The Atlantic Council’s seminal reports on downstream oil theft identified a number of invisible supply chains around the world. Sometimes these systems start at the wellhead, in which case the illicit crude is often laundered at refineries into the legitimate supply chain. More often, invisible hydrocarbon supply chains start at refineries, from storage facilities, or within retail distribution networks, because refined products are generally easier to launder. In a few cases, invisible supply chains operate all the way from extraction to the end consumer, but most of the time they exploit portions of the legitimate supply chain.

Such scenarios are, of course, not limited to hydrocarbons. In the energy sector alone, the growth in renewables will lend itself to criminal misdirection and illicit trade, similar to theft from the grid that already undermines the utilities sector. Looking further, any ordinarily legitimate commodity traded illegally, whether it be charcoal from East Africa or minerals from South America or antiquities from the Middle East and South Asia, travels along invisible supply chains.

Furthermore, when the dynamics of invisible supply chains shift—often unexpectedly—law enforcement must find ways to trace and monitor the new routes, players, and methods. The global black market in looted and stolen antiquities, for example, used to be mostly the preserve of “connoisseur criminals” with subject matter expertise, who availed themselves of well-known transshipment hubs in Europe and elsewhere to move their acquisitions to buyers. However, over the past twenty years, for reasons including the arrest or retirement of key players and the emergence of new conflict economies, transnational criminal organizations looking to diversify their income streams and money laundering practices have increasingly come to dominate antiquities trafficking. The resulting invisible supply chains have yet to be mapped. Given that some of the organizations involved include terrorist and militant groups as well as more conventional criminal syndicates, that task is urgent.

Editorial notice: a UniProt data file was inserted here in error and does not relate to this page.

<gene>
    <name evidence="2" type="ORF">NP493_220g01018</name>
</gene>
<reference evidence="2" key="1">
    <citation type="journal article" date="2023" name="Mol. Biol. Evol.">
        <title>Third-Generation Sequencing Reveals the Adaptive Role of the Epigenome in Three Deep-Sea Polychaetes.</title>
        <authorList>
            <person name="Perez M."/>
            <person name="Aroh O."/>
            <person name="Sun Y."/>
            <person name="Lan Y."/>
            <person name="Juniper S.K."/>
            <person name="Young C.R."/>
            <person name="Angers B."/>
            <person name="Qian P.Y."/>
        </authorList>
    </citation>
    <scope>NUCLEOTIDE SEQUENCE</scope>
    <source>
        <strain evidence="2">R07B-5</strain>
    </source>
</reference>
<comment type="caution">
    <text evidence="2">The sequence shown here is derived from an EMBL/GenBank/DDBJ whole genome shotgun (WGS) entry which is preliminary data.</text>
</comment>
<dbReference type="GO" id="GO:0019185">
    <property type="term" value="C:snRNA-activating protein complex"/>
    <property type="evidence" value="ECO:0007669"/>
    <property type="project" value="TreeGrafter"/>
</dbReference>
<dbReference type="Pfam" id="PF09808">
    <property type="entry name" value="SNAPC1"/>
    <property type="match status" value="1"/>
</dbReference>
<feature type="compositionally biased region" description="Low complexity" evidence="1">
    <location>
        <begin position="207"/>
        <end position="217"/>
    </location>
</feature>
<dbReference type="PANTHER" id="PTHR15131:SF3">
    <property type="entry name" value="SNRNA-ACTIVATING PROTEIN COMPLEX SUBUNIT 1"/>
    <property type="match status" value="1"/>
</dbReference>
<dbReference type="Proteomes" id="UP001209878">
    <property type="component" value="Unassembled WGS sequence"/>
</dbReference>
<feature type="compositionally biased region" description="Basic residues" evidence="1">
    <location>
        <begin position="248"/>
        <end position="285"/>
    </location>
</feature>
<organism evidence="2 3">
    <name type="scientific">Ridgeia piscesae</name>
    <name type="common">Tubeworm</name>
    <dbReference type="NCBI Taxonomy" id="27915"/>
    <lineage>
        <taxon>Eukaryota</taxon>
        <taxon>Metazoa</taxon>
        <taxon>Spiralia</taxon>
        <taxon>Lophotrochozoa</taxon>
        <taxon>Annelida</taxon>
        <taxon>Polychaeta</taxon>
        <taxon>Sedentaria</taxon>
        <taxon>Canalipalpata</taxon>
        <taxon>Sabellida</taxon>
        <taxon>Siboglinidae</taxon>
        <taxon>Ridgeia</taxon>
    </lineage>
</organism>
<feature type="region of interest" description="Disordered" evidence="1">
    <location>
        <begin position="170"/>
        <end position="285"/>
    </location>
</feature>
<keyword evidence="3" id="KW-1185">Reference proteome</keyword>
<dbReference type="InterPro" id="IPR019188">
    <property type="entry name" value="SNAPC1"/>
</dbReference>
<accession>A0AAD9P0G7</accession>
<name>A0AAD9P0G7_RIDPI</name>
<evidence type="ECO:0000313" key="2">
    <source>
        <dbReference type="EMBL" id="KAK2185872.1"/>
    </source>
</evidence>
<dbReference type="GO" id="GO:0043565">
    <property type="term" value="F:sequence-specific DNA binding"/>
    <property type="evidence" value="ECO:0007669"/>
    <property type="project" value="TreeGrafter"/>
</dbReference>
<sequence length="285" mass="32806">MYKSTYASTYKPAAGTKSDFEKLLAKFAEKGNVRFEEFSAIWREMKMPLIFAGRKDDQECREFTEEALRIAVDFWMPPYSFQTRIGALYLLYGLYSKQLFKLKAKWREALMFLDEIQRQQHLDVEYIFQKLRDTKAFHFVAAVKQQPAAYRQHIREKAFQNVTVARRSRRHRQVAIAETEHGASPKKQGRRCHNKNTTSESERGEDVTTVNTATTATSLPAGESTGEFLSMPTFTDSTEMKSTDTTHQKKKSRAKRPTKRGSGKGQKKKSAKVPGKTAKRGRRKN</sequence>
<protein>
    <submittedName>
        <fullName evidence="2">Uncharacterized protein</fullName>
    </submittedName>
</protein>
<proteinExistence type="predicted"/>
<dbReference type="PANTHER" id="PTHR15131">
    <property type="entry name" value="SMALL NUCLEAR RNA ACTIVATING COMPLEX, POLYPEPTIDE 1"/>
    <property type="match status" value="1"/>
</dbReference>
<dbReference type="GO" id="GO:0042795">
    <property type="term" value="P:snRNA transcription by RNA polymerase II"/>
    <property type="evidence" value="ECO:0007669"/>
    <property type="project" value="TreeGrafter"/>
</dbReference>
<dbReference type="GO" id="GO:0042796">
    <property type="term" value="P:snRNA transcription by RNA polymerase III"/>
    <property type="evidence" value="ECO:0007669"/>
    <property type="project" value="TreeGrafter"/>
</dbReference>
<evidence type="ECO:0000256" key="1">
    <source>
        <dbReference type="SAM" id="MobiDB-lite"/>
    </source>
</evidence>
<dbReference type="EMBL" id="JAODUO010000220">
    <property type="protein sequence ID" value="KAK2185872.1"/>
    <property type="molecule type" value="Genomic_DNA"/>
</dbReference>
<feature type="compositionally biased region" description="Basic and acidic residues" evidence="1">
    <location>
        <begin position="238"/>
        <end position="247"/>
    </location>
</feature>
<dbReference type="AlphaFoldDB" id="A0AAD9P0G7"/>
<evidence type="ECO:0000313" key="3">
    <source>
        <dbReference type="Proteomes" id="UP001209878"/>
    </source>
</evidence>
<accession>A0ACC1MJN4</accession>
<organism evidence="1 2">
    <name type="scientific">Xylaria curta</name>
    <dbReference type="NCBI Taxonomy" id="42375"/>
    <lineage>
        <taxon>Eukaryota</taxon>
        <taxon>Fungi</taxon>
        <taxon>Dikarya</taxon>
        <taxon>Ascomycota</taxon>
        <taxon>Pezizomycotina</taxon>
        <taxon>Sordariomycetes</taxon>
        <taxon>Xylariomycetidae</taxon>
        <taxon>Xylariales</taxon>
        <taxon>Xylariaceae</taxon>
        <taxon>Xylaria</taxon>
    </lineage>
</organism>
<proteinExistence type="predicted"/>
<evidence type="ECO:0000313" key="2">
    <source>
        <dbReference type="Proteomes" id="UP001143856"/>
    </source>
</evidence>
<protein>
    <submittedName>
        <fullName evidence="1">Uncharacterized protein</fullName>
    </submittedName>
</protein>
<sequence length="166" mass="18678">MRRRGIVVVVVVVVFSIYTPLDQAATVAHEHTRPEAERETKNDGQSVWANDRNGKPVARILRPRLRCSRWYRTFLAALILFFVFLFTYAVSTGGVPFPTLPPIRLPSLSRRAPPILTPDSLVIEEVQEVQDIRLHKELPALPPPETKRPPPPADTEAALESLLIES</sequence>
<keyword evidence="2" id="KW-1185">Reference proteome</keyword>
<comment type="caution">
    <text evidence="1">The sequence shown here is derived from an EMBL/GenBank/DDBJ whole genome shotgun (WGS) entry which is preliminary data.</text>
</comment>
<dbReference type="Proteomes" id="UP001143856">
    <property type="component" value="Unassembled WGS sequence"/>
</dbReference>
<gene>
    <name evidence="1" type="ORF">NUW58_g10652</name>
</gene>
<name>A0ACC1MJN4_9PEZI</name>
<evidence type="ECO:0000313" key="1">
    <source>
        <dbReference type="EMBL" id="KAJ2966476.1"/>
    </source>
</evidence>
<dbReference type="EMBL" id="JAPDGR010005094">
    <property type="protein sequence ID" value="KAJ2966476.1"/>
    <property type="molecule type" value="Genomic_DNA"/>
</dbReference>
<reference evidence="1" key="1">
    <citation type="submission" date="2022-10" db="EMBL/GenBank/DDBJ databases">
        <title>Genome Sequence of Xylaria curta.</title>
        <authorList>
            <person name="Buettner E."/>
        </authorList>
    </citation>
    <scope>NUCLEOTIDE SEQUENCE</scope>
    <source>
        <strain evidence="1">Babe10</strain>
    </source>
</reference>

As a concept, an invisible supply chain is fairly easy to understand. In practice, however, establishing and maintaining the invisible supply chain can require incredible sophistication. Creating a parallel market structure that allows for hiding illicit activity in plain sight requires an appetite for brazen risk in pursuit of high reward, as well as at least some sense of how the relevant law enforcement agencies operate. Countering this form of criminality therefore requires continual, proactive analysis that makes the invisible visible.   


The authors previously published three reports on illicit hydrocarbons activities with the Atlantic Council—
Downstream Oil Theft: Global Modalities, Trends and RemediesDownstream Oil Theft: Implications and Next Steps; and Oil on the Water: Illicit Hydrocarbons Activity in the Maritime Domain.


Dr. Ian Ralby is founder and CEO, Dr. David Soud is head of research and analysis, and Rohini Ralby is managing director at I.R. Consilium, LLC.  Dr. Ian Ralby is also a senior fellow with the Atlantic Council Global Energy Center. You can follow Ian (@ImRalby) and I.R. Consilium (@IRConsilium) on Twitter.

 

RELATED CONTENT